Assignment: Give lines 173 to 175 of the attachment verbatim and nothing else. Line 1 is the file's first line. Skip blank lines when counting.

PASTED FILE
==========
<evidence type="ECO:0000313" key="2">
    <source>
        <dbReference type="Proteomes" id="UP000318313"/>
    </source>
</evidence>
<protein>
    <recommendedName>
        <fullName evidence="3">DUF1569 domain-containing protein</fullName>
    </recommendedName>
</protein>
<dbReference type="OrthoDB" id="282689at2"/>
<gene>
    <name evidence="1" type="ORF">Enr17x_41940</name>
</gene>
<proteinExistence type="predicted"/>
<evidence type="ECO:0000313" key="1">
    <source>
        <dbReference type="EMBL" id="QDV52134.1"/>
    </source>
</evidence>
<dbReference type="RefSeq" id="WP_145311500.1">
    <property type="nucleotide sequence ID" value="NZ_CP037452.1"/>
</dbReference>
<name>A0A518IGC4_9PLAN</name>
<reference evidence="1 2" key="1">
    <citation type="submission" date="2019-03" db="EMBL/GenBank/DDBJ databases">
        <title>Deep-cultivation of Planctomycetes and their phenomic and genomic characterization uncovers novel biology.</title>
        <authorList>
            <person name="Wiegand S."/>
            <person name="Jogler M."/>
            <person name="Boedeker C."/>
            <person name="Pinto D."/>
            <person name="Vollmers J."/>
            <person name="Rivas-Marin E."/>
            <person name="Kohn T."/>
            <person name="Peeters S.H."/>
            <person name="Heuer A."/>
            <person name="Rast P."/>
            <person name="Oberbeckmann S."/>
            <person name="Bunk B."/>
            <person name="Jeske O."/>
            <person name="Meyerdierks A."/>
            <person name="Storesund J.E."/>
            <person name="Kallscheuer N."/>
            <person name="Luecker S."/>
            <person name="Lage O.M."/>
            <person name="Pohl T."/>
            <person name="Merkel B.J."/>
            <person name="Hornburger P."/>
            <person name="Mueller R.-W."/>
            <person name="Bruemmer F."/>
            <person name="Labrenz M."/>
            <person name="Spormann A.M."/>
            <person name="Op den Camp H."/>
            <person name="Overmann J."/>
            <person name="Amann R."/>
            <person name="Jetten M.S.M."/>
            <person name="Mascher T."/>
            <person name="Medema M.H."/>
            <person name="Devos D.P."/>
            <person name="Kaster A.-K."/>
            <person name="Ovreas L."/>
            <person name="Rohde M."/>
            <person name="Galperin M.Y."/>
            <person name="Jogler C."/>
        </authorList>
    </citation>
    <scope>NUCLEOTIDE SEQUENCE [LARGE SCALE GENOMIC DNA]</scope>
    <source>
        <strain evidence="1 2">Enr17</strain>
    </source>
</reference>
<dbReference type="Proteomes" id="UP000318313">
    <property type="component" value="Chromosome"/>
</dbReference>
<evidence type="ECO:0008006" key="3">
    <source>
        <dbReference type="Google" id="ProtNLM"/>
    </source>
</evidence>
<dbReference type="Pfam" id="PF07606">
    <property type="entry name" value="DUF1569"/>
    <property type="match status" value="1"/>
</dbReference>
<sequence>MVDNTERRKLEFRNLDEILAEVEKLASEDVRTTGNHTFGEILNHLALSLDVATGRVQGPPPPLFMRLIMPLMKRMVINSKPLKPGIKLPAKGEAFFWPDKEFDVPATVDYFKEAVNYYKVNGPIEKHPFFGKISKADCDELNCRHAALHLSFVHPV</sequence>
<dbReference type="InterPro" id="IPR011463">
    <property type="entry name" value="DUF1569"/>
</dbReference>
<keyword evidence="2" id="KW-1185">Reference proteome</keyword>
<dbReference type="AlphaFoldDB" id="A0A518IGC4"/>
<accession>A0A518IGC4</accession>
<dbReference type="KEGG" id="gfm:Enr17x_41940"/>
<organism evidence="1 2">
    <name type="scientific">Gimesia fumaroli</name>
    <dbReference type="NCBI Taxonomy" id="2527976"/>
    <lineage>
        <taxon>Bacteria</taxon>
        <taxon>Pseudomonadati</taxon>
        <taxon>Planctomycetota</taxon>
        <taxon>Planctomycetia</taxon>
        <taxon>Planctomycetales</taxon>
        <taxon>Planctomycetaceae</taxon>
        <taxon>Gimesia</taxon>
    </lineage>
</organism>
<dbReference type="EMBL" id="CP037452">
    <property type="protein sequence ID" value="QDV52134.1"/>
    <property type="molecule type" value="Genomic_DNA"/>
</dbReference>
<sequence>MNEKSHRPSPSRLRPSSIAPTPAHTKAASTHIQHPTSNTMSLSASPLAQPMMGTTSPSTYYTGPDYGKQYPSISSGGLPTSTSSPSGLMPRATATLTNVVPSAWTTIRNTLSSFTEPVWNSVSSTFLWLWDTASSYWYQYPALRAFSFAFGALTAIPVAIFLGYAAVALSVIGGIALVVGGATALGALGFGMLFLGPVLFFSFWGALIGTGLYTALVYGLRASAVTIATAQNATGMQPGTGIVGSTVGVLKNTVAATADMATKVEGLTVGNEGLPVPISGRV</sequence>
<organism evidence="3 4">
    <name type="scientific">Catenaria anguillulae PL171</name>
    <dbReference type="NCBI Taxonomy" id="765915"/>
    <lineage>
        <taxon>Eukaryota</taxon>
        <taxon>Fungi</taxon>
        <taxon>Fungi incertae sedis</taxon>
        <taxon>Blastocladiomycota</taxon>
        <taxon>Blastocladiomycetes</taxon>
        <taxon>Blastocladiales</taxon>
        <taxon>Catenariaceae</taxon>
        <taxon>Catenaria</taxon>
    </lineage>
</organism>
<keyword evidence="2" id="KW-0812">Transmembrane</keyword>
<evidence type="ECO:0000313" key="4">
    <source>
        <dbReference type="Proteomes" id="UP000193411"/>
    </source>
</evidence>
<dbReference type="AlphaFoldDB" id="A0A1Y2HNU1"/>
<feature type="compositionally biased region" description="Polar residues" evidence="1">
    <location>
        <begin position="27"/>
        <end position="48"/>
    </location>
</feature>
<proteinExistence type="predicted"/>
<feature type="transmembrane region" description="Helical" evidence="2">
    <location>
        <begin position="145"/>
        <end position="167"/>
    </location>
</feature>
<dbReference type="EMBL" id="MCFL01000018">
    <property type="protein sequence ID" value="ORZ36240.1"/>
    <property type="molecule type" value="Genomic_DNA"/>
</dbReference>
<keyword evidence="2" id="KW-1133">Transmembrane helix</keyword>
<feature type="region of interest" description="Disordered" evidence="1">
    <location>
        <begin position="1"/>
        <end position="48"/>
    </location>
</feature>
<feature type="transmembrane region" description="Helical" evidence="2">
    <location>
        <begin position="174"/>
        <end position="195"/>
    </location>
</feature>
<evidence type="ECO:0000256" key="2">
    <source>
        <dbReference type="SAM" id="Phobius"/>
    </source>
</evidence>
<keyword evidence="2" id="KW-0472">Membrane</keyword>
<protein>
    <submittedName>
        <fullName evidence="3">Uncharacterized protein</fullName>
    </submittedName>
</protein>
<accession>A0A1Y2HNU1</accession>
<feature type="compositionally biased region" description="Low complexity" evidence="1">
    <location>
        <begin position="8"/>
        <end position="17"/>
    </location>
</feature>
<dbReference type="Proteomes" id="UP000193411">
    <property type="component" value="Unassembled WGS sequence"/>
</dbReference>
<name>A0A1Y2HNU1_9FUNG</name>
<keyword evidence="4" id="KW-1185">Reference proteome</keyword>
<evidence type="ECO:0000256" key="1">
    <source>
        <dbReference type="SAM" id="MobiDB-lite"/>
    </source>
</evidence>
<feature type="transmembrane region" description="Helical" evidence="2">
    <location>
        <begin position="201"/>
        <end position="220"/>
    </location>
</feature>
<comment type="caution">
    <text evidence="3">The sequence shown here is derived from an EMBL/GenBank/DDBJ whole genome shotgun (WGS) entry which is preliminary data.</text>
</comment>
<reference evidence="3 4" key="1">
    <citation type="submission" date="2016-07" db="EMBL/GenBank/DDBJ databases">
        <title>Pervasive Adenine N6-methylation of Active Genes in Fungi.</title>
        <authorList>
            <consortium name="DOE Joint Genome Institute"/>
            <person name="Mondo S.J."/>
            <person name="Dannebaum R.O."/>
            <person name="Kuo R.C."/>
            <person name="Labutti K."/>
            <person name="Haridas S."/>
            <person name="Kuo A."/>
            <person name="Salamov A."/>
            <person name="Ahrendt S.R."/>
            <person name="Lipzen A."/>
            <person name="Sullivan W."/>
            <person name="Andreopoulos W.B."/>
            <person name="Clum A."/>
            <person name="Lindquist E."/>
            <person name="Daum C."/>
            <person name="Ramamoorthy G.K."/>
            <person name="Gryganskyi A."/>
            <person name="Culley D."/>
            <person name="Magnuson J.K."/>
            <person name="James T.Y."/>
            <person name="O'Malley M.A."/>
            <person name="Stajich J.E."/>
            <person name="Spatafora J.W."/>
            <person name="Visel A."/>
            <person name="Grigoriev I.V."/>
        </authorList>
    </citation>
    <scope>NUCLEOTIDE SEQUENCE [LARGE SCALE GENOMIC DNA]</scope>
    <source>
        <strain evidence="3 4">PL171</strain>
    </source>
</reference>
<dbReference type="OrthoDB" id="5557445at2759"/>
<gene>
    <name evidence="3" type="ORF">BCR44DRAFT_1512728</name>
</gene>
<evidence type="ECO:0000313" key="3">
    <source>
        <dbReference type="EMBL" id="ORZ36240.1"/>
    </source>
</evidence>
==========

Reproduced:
<accession>A0A1Y2HNU1</accession>
<feature type="compositionally biased region" description="Low complexity" evidence="1">
    <location>